Wednesday, Jun 29, 2022
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Purchase Of Agricultural Land Converted To Residential Use Not Against Law: HC

It upheld as valid the purchase of three acres of land by the Tibetan Children’s Village in Sheshagirihalli village in Ramangara, which was originally a grant land, after the land had been converted for residential use. Agricultural land granted to SC/ST cannot be transferred as per the said Act.

Purchase Of Agricultural Land Converted To Residential Use Not Against Law: HC
Karnataka High Court PTI

The purchase of land after it is converted from agricultural to residential use does not contravene the provisions of the Karnataka Scheduled Castes and Scheduled Tribes (Prohibition of Transfer of Certain Lands) Act, the Karnataka High Court has said. It upheld as valid the purchase of three acres of land by the Tibetan Children’s Village in Sheshagirihalli village in Ramangara, which was originally a granted land after the land had been converted for residential use. Agricultural land granted to SC/ST cannot be transferred as per the said Act.

Giriyappa was granted the land in 1978. He transferred the land to T Prasanna Gowda in 1996. The latter converted the land use under Karnataka Land Reforms Act (KLR Act) and then transferred it to the Tibetan Children’s Village, a registered Society. The heirs of Giriyappa challenged the transfer of land in 2006. The Assistant Commissioner ruled in favour of the Society, but the Deputy Commissioner set aside the AC’s order and allowed the restoration of the land in favour of the heirs of Giriyappa. This was challenged in the High Court by the Society.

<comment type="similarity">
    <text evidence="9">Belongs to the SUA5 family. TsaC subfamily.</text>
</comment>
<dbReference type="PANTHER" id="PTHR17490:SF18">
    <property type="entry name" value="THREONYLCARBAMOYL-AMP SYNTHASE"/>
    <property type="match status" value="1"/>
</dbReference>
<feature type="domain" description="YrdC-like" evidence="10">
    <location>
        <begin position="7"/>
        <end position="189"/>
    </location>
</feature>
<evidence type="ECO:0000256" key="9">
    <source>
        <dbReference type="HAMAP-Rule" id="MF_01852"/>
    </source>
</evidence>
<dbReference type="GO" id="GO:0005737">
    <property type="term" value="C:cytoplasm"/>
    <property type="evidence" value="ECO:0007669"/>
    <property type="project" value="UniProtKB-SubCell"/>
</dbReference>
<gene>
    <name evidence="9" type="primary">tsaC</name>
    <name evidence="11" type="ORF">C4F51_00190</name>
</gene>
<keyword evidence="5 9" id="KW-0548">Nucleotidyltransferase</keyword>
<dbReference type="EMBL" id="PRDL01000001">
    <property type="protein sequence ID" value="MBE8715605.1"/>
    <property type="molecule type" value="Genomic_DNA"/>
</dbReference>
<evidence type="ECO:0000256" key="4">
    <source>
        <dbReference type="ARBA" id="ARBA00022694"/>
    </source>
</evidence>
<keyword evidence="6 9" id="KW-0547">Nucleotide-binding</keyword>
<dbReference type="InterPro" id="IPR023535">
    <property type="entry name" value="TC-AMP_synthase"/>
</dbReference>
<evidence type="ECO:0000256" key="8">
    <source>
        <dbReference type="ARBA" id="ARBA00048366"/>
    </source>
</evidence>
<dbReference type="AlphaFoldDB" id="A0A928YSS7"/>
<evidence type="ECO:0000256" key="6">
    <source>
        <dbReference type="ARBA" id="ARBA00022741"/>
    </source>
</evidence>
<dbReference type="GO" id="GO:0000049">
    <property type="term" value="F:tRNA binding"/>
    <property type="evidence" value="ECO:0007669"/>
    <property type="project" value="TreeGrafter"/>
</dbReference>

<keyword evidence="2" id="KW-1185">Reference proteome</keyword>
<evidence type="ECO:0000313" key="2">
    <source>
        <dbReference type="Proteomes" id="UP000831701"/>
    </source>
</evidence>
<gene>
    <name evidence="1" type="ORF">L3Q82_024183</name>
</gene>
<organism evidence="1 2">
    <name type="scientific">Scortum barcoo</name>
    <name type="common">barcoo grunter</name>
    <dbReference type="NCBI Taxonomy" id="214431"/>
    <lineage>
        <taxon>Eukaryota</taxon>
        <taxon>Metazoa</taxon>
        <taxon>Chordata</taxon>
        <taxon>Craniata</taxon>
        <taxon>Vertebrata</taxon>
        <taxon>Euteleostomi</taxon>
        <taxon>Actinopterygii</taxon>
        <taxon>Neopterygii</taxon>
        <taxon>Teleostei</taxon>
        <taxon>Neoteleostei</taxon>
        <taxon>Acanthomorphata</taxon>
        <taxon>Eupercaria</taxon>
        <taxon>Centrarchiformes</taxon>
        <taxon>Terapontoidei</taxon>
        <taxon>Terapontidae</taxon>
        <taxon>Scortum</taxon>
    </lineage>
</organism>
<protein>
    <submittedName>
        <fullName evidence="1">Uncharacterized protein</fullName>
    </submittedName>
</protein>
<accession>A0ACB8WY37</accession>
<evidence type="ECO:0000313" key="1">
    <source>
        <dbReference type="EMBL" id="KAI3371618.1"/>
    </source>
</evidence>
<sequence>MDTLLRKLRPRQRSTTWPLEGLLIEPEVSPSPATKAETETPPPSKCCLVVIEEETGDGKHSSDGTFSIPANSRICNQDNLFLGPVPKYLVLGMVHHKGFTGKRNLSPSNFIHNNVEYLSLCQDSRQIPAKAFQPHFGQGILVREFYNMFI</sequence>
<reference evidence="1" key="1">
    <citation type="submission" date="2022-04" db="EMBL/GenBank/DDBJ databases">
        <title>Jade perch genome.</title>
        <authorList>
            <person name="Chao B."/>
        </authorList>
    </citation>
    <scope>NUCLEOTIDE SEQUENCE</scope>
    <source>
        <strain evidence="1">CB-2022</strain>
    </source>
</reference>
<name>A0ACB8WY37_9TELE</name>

The High Court bench of Justice B M Shyam Prasad in its order on May 23, allowed the petition and ruled in favour of the Society. The HC noted that a full bench had earlier ruled (Sri Munnaiah vs Deputy Commissioner) in 2021, “once the permission for conversion is granted under Section 95(2) of the KLR Act, the land loses its nature of being an agricultural land and therefore restriction under Section 4(2) of the PTCL Act would no longer be applicable.”

The HC said that in view of the observation made by its full bench in the earlier case, “the petitioner must succeed on this ground.” Further, the court noted that a similar challenge to the Tibetan Children’s Village’s purchase of the adjacent lands on similar grounds had also failed. Delay in filing the case also came to the aid of Tibetan Children’s Village. 

“The first sale deed is in the year 1996 and the proceedings are initiated 10 years later which would be an unreasonable delay in the absence of necessary explanation and in the circumstances of the case. The petitioner must succeed even on this ground,” the HC said.

-With PTI Input

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